Roger uses his son Igor to ruthlessly traffic and exploit undocumented immigrants. When one of the immigrants is killed, Igor is guilt-ridden and wants to care for the dead man's family against his father's orders.
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Credited cast:
Jérémie Renier ... Igor
Olivier Gourmet ... Roger
Assita Ouedraogo ... Assita
Rest of cast listed alphabetically:
Jean-Michel Balthazar ... Les inspecteurs du travail
Frédéric Bodson Frédéric Bodson ... The garage boss
Katarzyna Chrzanowska
Florian Delain ... Riri
Jean-Paul Dermont Jean-Paul Dermont ... Muller
Hachemi Haddad Hachemi Haddad ... Nabil
Alain Holtgen Alain Holtgen ... Le postier
Geneviève Joly-Provost Geneviève Joly-Provost ... Geneviève
Rifi Kythouka ... Le devin
Sophia Leboutte Sophia Leboutte ... Maria
Christiane Mutshimuana Christiane Mutshimuana ... Rosalie
Rasmané Ouédraogo ... Amidou (as Rasmane Ouedraogo)


Igor--a 15-year-old apprentice mechanic--spends his off hours at the beck and call of his father. Igor's father, Roger, is a low-life involved with smuggling undocumented immigrants into Belgium, and acts as their slumlord, housing them in barely livable conditions, and paying them menial wages to work construction on his building (among other scams). When the building inspector pays a surprise visit and Amidou falls off a scaffold in his hurry to hide, things start to unravel, particularly when Igor makes a promise to the injured Amidou that ultimately exposes the different values of Igor and Roger, and of Amidou's wife, Assita. Written by Jon Reeves <>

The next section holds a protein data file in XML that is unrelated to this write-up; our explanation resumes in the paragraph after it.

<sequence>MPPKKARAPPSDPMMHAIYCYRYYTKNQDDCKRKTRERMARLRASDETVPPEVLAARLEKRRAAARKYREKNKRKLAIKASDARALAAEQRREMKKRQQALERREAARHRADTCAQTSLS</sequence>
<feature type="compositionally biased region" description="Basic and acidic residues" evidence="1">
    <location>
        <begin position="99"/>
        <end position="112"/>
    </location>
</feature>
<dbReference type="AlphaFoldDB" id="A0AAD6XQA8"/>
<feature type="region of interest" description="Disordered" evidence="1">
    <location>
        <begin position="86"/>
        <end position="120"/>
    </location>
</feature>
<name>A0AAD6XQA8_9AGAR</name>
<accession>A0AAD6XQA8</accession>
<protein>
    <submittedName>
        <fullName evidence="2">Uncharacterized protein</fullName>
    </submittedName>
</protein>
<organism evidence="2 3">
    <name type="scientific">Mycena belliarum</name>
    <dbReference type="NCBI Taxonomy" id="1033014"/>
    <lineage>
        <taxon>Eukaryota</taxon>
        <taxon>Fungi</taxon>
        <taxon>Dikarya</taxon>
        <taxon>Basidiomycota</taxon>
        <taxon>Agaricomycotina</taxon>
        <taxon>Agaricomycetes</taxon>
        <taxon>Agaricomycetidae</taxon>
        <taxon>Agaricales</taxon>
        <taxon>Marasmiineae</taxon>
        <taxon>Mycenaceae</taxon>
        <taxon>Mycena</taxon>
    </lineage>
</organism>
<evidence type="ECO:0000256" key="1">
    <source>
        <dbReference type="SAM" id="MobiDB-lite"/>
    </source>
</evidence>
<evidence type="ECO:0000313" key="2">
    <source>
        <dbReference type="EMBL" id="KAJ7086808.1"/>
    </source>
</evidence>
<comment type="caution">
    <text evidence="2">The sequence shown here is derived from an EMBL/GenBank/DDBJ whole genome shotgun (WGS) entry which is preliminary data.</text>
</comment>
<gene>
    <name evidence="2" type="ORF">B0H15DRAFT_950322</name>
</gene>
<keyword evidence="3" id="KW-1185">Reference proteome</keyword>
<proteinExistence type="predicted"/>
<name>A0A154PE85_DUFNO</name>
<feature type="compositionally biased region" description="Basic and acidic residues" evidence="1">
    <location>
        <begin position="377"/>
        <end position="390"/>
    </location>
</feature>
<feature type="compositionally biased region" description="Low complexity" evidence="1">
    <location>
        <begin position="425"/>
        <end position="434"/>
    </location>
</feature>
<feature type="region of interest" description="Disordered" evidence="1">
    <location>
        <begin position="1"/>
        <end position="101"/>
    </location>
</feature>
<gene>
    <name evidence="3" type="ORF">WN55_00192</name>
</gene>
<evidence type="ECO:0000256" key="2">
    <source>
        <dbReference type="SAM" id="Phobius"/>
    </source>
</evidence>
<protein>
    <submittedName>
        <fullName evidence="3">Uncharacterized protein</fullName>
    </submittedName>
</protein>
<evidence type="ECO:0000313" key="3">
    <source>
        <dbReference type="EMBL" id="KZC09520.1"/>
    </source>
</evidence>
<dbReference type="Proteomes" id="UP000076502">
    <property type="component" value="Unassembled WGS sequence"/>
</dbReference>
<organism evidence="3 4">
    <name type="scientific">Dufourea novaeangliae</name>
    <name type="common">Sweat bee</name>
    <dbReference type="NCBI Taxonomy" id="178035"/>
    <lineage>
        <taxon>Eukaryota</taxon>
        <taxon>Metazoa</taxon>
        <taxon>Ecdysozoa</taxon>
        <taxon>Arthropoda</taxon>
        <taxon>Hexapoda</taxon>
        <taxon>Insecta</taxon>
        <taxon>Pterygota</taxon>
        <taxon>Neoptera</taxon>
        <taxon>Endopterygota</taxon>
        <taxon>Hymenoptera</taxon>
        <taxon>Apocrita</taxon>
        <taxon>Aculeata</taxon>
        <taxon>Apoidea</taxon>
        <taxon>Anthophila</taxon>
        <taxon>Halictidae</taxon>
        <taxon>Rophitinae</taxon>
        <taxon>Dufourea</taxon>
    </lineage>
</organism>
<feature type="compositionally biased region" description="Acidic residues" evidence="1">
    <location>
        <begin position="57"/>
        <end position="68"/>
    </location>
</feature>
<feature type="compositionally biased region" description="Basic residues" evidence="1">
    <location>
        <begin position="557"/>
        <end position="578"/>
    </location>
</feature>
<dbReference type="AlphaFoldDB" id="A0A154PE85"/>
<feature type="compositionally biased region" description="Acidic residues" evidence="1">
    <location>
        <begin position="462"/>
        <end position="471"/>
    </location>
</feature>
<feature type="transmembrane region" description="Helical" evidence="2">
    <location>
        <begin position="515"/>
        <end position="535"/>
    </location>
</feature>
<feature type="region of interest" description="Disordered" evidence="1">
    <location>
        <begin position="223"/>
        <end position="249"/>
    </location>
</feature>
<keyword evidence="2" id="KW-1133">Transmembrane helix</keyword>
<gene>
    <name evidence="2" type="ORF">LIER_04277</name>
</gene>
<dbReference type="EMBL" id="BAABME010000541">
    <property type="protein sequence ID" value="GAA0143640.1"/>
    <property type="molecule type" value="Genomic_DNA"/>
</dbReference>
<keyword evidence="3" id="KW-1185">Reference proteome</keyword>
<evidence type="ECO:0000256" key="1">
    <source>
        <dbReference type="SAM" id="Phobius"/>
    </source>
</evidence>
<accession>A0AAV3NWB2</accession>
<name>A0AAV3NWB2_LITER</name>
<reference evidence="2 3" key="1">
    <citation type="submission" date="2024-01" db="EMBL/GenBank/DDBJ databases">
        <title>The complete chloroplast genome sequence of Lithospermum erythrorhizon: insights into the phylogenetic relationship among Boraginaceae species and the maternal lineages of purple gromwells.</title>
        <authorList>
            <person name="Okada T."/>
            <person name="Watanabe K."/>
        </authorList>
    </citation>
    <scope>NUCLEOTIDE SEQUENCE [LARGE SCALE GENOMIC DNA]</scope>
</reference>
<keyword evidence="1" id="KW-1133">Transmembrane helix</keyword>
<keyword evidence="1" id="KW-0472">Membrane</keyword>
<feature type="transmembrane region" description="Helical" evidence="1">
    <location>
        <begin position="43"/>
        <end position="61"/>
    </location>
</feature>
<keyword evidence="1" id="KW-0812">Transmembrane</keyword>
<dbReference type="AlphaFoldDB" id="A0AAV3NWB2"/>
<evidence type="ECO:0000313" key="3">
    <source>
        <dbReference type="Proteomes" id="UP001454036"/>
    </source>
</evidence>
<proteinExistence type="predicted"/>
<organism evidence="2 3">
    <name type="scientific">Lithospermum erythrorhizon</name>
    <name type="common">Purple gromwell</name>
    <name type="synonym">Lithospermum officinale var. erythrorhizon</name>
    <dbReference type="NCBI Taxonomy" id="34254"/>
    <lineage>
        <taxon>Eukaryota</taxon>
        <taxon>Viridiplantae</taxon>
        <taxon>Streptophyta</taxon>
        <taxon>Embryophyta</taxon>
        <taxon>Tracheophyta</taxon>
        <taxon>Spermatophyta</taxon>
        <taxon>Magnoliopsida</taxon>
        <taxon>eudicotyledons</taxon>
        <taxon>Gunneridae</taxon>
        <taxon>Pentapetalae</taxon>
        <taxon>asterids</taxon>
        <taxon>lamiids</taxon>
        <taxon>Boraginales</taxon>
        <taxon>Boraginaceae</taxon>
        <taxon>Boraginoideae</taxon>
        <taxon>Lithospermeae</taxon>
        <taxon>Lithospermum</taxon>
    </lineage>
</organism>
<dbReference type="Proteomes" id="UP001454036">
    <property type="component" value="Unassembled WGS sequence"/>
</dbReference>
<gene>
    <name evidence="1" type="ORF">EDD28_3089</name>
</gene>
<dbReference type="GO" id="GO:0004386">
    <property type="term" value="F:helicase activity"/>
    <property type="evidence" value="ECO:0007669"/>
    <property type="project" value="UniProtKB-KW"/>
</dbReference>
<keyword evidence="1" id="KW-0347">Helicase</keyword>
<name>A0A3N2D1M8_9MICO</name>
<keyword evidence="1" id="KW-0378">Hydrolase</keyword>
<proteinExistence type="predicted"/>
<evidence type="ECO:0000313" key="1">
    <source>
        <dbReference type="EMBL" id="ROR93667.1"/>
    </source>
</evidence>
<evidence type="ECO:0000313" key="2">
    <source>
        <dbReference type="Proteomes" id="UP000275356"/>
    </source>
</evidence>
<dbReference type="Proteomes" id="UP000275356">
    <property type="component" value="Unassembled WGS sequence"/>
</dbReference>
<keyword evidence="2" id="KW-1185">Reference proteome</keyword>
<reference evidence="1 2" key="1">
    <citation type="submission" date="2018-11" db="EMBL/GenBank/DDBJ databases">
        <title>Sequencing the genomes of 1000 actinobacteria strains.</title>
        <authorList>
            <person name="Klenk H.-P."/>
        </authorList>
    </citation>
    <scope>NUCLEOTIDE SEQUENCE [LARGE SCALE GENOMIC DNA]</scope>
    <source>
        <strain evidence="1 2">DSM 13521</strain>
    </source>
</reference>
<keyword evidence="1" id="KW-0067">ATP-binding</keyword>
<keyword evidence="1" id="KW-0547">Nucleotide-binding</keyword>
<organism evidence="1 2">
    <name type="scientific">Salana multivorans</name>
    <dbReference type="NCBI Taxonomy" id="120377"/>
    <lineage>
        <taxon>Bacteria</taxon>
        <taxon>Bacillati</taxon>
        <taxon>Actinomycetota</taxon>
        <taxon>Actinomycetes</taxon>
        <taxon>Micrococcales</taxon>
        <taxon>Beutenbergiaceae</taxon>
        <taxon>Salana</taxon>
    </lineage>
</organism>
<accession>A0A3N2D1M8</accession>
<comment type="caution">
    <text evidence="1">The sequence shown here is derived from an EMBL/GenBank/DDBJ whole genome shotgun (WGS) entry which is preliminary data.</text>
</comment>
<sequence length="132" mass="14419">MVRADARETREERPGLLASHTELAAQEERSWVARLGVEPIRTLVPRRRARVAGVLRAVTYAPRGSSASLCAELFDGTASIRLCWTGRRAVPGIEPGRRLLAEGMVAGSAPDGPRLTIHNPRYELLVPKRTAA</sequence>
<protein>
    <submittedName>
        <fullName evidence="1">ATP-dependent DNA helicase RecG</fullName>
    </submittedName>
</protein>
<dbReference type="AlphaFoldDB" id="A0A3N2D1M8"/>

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Did You Know?


The film underwent a digital restoration from the original negative by Cinematek, the royal film archive of Belgium, with support from the Fonds Baillet Latour. See more »


An hour and 4 minutes into the film (NTSC) when Assita asks Igor to pour some water onto her hair - the sound of water hitting the ground comes before the water is actually seen hitting the ground. See more »


Referenced in Zingo (1998) See more »

User Reviews

An intense story of trespassing and change
16 April 2010 | by ilpohirvonenSee all my reviews

After ten years of directing documentaries the Dardenne brothers directed their first fictional film, Falsch (1987). In 1992 they finished their second one, Je pense à vous (I Think About You) which they didn't think as a good film. After four years, came their first real "Dardenne-film" The Promise. It was the first film where they found their own unique style. The Promise is a story of a father son relationship, which they had already dealt with in Falsch.

Roger (Olivier Gourmet), with his 15-year-old son Igor (Jérémie Renier), drives across industrial Belgium to get illegal immigrants from a truck. They bring them back to a block of flats they live in and start charging them for money. One of the immigrants is Assita who has come to Belgium with her husband to find a better future for them and their baby. One day when immigrant-inspectors pay a visit events start to have radical consequences.

The films by the Dardenne brothers usually focus on the moral choices the characters have to make and what are the consequences. In The Promise Igor has to decide, whether to obey his father or to do what's right and help Assita. Then we get to the question what is the right thing to do? And this is what Luc & Jean-Pierre Dardenne want to do: let us observe and think. Luc Dardenne has said that the basic idea of film-making is to reconstruct new humane experiences. The Promise makes one think about these moral dilemmas and social issues but also associate the events with one's own life.